The Participatory Politics Foundation (PPF) is a 510(c)3 non-profit with a mission to increase civic engagement. Since 2006, PPF has built free, libre and open-source technology for open government and public accountability. In 2007, PPF’s flagship OpenCongress launched, and over the next eight years grew to become the most-visited non-profit site for tracking the U.S. Congress. PPF brought the OpenCongress model to state legislatures with OpenGovernment.org in 2011, and continual online conversation with the question-and-answers platform AskThem.io in 2014. Now, PPF’s primary project is Councilmatic.org, for city-level open government, with the Chicago-based civic tech company DataMade as tech leads. Councilmatic was created by Mjumbe Poe as a Code For America Fellow in Philadelphia in 2011 as an open-source web app. In 2015, PPF and DataMade re-factored the Councilmatic open-source code to integrate with the Open Civic Data standard, making it easier to set up open-data versions of Councilmatic in more cities.
NYC Councilmatic (http://nyc.councilmatic.org/) is a new website for tracking and understanding what’s happening in the NYC Council. It’s free, open-source, and has generated the first-ever open data on every legislative action in the NYC Council. Councilmatic is a non-profit and non-partisan public resource, from the NYC-based Participatory Politics Foundation. It works for individuals and organization to access official NYC government info, public event schedules, and to hold public discussions about issues in their communities. Coming next: email & SMS alerts for committee hearings and council meetings, including agendas and minutes.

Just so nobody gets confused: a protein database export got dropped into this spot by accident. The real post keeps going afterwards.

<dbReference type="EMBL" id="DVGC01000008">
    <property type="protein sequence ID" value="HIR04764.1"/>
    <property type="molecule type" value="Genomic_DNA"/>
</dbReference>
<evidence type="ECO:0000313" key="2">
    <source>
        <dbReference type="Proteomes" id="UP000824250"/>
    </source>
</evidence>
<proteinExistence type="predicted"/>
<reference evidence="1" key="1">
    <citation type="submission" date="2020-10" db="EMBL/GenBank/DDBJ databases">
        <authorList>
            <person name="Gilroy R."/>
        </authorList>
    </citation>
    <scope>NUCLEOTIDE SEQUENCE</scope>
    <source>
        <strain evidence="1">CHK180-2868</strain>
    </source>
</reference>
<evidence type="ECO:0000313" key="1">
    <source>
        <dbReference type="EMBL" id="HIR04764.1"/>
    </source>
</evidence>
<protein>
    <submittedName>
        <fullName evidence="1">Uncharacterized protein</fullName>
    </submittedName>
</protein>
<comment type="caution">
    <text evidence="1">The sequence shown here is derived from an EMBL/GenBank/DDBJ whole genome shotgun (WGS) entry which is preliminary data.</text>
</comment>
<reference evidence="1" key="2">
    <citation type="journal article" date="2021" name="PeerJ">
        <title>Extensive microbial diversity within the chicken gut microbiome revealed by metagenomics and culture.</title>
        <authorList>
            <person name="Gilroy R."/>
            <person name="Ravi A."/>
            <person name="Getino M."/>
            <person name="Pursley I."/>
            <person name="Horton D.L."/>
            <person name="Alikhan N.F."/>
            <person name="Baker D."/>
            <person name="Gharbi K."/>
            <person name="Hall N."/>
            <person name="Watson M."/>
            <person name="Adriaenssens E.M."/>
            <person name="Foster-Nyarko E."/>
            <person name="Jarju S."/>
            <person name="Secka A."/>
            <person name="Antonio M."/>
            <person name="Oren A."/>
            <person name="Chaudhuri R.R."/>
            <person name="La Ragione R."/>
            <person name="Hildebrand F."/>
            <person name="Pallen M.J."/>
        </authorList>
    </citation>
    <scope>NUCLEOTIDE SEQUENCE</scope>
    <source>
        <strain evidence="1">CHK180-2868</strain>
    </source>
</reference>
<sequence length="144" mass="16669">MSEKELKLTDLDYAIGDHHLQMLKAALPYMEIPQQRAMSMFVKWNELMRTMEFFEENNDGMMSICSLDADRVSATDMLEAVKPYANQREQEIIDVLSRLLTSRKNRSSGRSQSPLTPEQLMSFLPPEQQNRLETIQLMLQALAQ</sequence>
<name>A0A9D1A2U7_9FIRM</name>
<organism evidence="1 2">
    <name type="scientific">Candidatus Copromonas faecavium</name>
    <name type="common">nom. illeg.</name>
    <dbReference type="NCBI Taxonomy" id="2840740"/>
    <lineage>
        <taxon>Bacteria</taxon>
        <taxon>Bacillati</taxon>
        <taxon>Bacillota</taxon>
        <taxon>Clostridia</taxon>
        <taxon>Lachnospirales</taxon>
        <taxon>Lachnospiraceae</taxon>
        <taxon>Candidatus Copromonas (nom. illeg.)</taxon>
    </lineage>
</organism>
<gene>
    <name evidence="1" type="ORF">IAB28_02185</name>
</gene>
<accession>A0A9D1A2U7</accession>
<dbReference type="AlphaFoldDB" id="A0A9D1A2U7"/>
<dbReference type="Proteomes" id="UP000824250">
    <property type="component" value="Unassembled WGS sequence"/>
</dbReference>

Councilmatic is currently up in three cities: Chicago, New York City, and Philadelphia. Councilmatic is an independent public resource, displaying information in the Open Civic Data open standard. The project has unique areas of impact, as follows:
- First, it creates new open data on everything in city councils: elected officials, committees, public events, and every single legislative item - all the bills in city councils - with every action and full text and more.
- A fast, user-focused, mobile-responsive web app
- Advanced search features to filter keyword searches by type of legislation, sponsor, or more
- Tracking features to follow legislative actions over RSS - and coming soon, email and SMS and social media
- Public comment forums (optional) on legislative items, for online discussion of local issues
- SMS outreach (optional) for wider public discussion of community priorities
- “How local government works” help context and legislative process explainers
- Address lookup of local elected officials
- Maps of geographic locations mentioned in bill text
- Open-data calendar list of upcoming events, such as committee hearings or council meetings
- In Chicago, advanced categorization of bills by sub-topic using data analysis of bill text language
- Filtering options to see not just what bills are introduced or recently active, but which were left in committee - a meaningful, unique view on introduced legislation that hasn’t advanced past committee stages. Useful for journalists and researchers.
- In NYC, a free, volunteer public dialogue program with “verified” council offices - monthly discussions with participating council office staff, to respond online to public comments. This program is designed, at about one staff per month, to close the feedback loop of civic engagement locally and encourage constituents to post their comments on Councilmatic in order to share the response with their community.
New York City